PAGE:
cover image Strange Fruit

Strange Fruit

Mark Waid and J.G. Jones. Boom, $24.99 (128p) ISBN 978-1-60886-872-8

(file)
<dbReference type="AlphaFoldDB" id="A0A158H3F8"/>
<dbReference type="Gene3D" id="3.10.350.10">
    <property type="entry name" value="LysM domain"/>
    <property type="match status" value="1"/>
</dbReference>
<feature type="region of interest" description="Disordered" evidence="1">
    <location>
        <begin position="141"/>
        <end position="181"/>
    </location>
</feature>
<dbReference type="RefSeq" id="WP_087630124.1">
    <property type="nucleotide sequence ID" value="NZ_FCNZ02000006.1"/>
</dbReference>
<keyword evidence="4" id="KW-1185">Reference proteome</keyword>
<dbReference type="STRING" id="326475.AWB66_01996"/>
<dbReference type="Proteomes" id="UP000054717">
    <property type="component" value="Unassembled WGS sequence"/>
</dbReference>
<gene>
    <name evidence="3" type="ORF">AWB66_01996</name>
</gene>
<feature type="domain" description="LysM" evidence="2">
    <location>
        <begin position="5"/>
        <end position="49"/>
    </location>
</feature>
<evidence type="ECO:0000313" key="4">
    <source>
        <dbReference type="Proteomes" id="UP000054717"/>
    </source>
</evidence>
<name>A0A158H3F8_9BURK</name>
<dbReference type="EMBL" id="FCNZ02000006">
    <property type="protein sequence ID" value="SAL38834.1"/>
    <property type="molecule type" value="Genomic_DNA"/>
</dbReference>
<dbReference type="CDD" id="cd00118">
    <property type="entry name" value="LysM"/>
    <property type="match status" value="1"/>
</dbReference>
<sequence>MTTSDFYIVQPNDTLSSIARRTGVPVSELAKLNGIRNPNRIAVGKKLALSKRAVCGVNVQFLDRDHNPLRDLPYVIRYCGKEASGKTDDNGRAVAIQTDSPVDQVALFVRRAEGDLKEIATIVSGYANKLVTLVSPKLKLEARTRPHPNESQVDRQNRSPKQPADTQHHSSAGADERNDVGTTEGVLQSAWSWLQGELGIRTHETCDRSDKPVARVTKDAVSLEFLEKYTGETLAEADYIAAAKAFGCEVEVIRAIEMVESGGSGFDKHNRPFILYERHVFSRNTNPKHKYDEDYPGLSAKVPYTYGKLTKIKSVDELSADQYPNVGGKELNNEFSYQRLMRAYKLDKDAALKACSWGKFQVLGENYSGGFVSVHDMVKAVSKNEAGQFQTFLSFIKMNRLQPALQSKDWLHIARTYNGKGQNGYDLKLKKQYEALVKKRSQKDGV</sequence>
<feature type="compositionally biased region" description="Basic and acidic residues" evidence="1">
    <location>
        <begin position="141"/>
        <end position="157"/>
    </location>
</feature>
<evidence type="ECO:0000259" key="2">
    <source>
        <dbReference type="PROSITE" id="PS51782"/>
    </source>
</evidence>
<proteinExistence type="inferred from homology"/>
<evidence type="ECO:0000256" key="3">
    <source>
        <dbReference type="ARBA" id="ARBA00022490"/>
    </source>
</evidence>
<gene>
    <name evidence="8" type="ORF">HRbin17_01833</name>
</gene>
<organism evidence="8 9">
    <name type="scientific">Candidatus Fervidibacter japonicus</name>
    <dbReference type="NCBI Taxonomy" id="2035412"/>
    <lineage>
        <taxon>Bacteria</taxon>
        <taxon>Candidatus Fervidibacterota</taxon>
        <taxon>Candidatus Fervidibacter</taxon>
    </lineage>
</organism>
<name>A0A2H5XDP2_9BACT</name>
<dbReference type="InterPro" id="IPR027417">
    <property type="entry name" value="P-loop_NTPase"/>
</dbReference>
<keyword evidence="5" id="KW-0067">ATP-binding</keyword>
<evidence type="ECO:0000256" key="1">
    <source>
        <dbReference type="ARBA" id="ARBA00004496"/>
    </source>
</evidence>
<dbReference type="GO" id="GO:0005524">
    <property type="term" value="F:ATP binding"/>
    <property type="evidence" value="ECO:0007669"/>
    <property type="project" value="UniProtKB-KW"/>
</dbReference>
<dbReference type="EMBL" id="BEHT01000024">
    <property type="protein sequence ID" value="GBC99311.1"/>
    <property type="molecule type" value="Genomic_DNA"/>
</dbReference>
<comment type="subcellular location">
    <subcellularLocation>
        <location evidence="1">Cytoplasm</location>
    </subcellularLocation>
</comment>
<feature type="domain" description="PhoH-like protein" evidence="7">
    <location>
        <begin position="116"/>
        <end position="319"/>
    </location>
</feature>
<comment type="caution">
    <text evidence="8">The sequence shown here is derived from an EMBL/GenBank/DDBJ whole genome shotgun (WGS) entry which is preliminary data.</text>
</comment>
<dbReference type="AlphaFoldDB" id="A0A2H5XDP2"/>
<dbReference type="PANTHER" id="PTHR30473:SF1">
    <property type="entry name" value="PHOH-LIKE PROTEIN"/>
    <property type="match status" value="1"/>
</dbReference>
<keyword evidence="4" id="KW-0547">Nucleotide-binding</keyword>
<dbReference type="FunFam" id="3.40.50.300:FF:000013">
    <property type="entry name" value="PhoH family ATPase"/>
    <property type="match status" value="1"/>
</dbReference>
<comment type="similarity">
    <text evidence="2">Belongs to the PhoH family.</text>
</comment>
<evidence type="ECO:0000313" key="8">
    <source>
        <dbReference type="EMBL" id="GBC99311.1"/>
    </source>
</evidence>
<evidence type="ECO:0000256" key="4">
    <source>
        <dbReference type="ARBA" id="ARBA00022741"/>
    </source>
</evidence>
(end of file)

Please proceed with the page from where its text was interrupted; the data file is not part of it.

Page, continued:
Racial strife in a Jim Crow–era Mississippi town reaches a boiling point when a devastating series of floods coincides with the arrival of a superpowered alien—who happens to look like a black man. Both raised in the South, Waid (Kingdom Come) and Jones (Wanted) clearly had the best of intentions, but the serialized version was one of the most controversial comics of the past year: while attempting to critique racism, the story stumbles over what feels like every racist trope. Jones deserves credit for his gorgeous Alex Ross–like painted art, but plays directly into the systemic sexualization of black bodies by having the hero remain naked for more than half the book. Waid contributes by naming the hero “Johnson”—a juvenile genitalia gag—and worse yet, making him wordless throughout, so that Johnson becomes a silent, hollow cliché of what two white creators think black power means. With a tepid plot and shallow exploration of the themes it raises, this book ends up feeling too self-congratulatory to make a strong statement. (May)